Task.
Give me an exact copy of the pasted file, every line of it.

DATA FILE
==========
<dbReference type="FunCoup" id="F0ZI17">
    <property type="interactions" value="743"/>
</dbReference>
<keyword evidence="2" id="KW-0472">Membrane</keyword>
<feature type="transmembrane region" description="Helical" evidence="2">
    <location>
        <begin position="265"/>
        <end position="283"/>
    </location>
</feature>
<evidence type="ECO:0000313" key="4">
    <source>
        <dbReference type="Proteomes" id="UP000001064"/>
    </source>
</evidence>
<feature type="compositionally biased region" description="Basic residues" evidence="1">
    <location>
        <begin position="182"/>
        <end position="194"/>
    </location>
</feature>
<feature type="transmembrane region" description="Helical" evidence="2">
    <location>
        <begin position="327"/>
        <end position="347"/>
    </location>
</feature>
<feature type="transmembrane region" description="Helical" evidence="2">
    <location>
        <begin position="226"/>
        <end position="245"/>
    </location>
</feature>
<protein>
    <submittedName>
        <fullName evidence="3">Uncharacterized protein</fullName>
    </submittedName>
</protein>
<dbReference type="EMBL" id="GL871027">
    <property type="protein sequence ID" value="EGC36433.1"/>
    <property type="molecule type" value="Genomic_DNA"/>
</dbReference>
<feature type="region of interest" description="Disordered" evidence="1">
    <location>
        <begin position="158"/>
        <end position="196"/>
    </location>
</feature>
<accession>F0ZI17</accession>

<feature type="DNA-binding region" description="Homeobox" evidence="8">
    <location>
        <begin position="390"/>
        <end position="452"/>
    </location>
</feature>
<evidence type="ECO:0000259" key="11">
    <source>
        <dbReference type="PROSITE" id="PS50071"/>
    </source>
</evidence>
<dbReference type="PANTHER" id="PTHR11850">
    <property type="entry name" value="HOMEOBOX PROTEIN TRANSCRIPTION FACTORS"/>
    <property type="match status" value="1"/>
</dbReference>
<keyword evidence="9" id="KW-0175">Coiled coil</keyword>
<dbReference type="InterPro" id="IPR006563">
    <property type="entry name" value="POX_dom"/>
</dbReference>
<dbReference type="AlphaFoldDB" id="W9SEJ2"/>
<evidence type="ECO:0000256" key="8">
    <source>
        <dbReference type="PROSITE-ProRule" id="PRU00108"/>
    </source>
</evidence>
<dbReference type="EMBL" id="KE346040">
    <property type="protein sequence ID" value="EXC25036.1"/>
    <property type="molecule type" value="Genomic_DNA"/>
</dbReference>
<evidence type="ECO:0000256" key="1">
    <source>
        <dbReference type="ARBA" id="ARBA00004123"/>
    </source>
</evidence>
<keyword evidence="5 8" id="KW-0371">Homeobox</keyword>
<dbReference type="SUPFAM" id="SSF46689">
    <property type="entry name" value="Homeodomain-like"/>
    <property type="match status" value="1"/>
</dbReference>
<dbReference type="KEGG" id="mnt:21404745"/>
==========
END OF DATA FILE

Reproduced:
<dbReference type="FunCoup" id="F0ZI17">
    <property type="interactions" value="743"/>
</dbReference>
<keyword evidence="2" id="KW-0472">Membrane</keyword>
<feature type="transmembrane region" description="Helical" evidence="2">
    <location>
        <begin position="265"/>
        <end position="283"/>
    </location>
</feature>
<evidence type="ECO:0000313" key="4">
    <source>
        <dbReference type="Proteomes" id="UP000001064"/>
    </source>
</evidence>
<feature type="compositionally biased region" description="Basic residues" evidence="1">
    <location>
        <begin position="182"/>
        <end position="194"/>
    </location>
</feature>
<feature type="transmembrane region" description="Helical" evidence="2">
    <location>
        <begin position="327"/>
        <end position="347"/>
    </location>
</feature>
<feature type="transmembrane region" description="Helical" evidence="2">
    <location>
        <begin position="226"/>
        <end position="245"/>
    </location>
</feature>
<protein>
    <submittedName>
        <fullName evidence="3">Uncharacterized protein</fullName>
    </submittedName>
</protein>
<dbReference type="EMBL" id="GL871027">
    <property type="protein sequence ID" value="EGC36433.1"/>
    <property type="molecule type" value="Genomic_DNA"/>
</dbReference>
<feature type="region of interest" description="Disordered" evidence="1">
    <location>
        <begin position="158"/>
        <end position="196"/>
    </location>
</feature>
<accession>F0ZI17</accession>

<feature type="DNA-binding region" description="Homeobox" evidence="8">
    <location>
        <begin position="390"/>
        <end position="452"/>
    </location>
</feature>
<evidence type="ECO:0000259" key="11">
    <source>
        <dbReference type="PROSITE" id="PS50071"/>
    </source>
</evidence>
<dbReference type="PANTHER" id="PTHR11850">
    <property type="entry name" value="HOMEOBOX PROTEIN TRANSCRIPTION FACTORS"/>
    <property type="match status" value="1"/>
</dbReference>
<keyword evidence="9" id="KW-0175">Coiled coil</keyword>
<dbReference type="InterPro" id="IPR006563">
    <property type="entry name" value="POX_dom"/>
</dbReference>
<dbReference type="AlphaFoldDB" id="W9SEJ2"/>
<evidence type="ECO:0000256" key="8">
    <source>
        <dbReference type="PROSITE-ProRule" id="PRU00108"/>
    </source>
</evidence>
<dbReference type="EMBL" id="KE346040">
    <property type="protein sequence ID" value="EXC25036.1"/>
    <property type="molecule type" value="Genomic_DNA"/>
</dbReference>
<evidence type="ECO:0000256" key="1">
    <source>
        <dbReference type="ARBA" id="ARBA00004123"/>
    </source>
</evidence>
<keyword evidence="5 8" id="KW-0371">Homeobox</keyword>
<dbReference type="SUPFAM" id="SSF46689">
    <property type="entry name" value="Homeodomain-like"/>
    <property type="match status" value="1"/>
</dbReference>
<dbReference type="KEGG" id="mnt:21404745"/>